Noa lim­its

Jen­niFrazer hears the singer sex­ily re­work the Bea­tles. Shame about her English, though

The Jewish Chronicle - - Arts&books 35 -

THERE ARE not many acts, one imag­ines, which can bring Is­raeli am­bas­sador Ron Prosor to his feet, sway­ing, clap­ping and danc­ing with the crowd. But the Idan Raichel Project man­aged just that on Mon­day night at the South Bank’s Queen El­iz­a­beth Hall, when the am­bas­sador joined a ca­pac­ity au­di­ence for a feel­good show of Is­raeli world mu­sic, brought to Lon­don by the Jewish Com­mu­nity Cen­tre for Lon­don and pro­grammed by YaD Arts.

The first half of the pro­gramme be­longed to Noa, a fire­ball of Ye­menite en­ergy whose 15-year col­lab­o­ra­tion with the gui­tarist Gil Dor has pro­vided a fu­sion of Mid­dle East rhythms with jazz and Brazil­ian samba. Bare­foot and with long, swing­ing braided hair, Noa’s set, in English, He­brew and Ara­bic, dipped into her ex­ten­sive back cat­a­logue but was least suc­cess­ful with songs from her new album, Genes and Jeans.

This, she says, is an ex­plo­ration of her Ye­menite past and her up­bring­ing in New York’s Bronx, be­fore she re­turned to Is­rael to join the army and launch her mu­si­cal ca­reer.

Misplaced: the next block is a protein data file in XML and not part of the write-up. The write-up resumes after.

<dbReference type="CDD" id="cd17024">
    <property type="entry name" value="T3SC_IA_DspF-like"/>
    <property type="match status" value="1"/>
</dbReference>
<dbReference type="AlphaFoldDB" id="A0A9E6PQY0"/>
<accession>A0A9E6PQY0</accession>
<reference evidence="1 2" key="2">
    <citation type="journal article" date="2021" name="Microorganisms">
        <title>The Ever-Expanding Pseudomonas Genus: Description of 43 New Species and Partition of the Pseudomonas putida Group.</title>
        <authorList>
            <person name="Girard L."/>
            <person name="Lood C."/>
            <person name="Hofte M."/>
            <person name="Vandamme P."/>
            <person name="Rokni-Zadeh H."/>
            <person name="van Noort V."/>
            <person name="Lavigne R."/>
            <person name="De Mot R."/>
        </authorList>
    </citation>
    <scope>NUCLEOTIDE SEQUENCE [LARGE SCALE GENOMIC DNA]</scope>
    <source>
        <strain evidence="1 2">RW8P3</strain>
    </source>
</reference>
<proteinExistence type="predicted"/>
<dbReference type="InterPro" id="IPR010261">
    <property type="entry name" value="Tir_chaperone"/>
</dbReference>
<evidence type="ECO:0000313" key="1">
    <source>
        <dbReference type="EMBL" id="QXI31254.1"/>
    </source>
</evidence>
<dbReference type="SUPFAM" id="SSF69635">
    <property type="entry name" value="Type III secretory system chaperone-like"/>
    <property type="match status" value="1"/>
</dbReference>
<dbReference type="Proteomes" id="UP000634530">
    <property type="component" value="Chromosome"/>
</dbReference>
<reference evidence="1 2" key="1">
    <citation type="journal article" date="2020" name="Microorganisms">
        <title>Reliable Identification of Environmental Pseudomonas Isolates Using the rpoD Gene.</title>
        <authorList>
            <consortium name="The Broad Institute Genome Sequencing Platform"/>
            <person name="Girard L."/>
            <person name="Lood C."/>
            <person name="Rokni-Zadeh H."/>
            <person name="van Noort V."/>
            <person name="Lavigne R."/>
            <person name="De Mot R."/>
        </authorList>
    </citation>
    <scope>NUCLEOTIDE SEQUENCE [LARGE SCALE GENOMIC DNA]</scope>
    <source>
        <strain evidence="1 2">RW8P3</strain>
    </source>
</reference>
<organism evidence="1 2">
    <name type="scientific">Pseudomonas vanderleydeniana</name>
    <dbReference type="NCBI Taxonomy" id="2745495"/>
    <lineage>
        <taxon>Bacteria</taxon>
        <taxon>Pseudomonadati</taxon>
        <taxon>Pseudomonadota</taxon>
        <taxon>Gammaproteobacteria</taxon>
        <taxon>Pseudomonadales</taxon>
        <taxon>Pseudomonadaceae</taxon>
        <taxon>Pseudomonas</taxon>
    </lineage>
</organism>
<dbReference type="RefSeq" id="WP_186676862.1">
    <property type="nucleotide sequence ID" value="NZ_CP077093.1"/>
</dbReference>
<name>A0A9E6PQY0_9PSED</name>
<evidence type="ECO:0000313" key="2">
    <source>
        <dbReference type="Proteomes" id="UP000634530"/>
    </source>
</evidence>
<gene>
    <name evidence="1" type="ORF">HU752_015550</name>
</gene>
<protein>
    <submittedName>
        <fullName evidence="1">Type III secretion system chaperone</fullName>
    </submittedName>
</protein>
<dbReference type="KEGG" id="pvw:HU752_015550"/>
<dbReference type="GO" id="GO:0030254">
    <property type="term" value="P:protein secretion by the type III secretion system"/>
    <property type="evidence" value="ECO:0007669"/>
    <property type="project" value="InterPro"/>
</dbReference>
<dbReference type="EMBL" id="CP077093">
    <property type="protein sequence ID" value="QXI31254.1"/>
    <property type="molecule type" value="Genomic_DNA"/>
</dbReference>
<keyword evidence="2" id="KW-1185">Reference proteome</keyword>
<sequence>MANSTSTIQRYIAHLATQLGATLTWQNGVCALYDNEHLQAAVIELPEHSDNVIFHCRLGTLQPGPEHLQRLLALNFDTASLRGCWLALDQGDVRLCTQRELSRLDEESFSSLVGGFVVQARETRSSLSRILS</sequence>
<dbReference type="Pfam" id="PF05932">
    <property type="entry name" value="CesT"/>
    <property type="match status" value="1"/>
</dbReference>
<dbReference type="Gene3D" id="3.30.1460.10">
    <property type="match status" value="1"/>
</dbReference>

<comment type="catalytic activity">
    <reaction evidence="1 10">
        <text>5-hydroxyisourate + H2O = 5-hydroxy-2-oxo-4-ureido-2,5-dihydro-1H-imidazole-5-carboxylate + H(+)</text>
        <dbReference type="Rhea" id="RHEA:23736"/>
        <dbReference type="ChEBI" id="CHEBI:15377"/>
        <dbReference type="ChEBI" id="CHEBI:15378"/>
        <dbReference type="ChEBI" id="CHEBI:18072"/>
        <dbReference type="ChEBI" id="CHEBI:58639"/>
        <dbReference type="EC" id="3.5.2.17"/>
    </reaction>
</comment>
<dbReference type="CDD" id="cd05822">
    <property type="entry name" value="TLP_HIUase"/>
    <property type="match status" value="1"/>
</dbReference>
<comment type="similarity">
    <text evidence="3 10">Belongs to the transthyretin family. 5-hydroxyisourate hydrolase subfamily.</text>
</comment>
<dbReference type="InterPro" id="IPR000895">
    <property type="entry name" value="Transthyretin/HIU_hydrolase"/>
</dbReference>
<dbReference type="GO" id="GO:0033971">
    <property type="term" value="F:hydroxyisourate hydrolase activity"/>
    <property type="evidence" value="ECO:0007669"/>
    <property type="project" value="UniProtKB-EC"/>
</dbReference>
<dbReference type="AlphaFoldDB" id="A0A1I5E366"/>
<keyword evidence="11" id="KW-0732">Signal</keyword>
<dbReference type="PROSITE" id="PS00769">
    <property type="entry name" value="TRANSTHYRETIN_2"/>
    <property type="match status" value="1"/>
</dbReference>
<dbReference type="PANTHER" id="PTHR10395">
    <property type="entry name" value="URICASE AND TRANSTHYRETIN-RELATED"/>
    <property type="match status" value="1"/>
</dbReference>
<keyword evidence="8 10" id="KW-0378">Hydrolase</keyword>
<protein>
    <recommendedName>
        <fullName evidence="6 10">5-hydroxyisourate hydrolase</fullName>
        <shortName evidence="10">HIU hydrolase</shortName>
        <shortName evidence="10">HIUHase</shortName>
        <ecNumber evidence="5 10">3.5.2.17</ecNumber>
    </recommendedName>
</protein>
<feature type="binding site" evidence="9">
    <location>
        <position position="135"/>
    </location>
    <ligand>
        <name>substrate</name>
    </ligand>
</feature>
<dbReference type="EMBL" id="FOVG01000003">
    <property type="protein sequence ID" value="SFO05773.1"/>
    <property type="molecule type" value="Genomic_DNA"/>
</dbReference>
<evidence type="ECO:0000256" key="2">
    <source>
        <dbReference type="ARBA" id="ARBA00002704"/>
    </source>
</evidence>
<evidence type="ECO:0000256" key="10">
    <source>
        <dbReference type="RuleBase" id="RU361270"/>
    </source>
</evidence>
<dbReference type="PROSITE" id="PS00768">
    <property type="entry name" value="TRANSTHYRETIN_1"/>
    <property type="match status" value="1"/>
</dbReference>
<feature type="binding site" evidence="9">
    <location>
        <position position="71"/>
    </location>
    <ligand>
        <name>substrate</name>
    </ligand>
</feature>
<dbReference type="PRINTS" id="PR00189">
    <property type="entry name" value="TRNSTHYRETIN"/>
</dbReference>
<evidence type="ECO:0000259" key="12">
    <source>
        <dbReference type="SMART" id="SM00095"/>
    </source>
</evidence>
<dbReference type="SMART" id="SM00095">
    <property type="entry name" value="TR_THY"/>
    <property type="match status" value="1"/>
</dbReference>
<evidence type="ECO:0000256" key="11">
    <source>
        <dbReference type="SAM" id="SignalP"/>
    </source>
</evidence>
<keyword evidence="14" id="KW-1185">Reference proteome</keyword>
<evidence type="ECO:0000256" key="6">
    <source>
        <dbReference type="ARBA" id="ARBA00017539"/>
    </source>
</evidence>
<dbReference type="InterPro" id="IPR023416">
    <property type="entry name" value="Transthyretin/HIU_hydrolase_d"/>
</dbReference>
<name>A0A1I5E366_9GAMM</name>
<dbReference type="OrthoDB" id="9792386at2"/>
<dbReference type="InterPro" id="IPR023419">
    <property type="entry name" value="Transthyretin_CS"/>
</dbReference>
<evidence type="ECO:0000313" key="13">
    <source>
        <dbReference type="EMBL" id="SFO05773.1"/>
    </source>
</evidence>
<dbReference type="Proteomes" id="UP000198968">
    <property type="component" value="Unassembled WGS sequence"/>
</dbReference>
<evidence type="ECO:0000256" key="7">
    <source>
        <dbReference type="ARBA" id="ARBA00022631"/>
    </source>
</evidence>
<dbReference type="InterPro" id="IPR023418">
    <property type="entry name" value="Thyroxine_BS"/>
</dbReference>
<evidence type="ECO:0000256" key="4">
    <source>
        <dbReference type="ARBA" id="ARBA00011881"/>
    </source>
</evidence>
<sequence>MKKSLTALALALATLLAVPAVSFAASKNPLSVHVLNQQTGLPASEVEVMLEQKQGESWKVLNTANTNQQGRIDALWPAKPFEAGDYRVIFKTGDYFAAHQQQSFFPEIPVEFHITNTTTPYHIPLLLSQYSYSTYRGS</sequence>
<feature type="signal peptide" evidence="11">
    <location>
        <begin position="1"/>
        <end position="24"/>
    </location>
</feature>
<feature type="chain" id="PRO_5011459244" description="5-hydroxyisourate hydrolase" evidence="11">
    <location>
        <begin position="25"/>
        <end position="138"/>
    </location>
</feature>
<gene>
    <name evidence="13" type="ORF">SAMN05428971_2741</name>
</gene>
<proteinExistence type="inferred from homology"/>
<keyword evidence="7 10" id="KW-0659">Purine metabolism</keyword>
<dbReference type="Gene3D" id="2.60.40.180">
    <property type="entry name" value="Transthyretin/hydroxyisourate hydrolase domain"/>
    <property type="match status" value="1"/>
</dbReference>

But Noa in English sounds flat and dull, with no sense of the ex­cite­ment she brings to singing in He­brew and Ara­bic. By far the most en­joy­able part of her set were her two duets with the Pales­tinian Mira Awad, first in a song writ­ten by Awad and then in a sexy and rev­e­la­tory ver­sion of the Bea­tles’ We­Can Work It Out, which sud­denly as­sumed new res­o­nance against the back­ground of the Is­rael-Pales­tine con­flict.

Idan Raichel, mak­ing his sec­ond ap­pear­ance in Lon­don in as many years, lit up the stage. Raichel and his eclec­tic group of mu­si­cians pro­duce a glo­ri­ous hotch-potch of songs and chants. Wa­grass Vesa, the charis­matic singer from Ad­dis Ababa, and the glam­orous Cabra Casay from Su­dan, wowed the crowd, to­gether with Ira­nian-born Li­tal Gabai. The am­bas­sador liked it all.

Noa: a fire­ball of Ye­menite en­ergy

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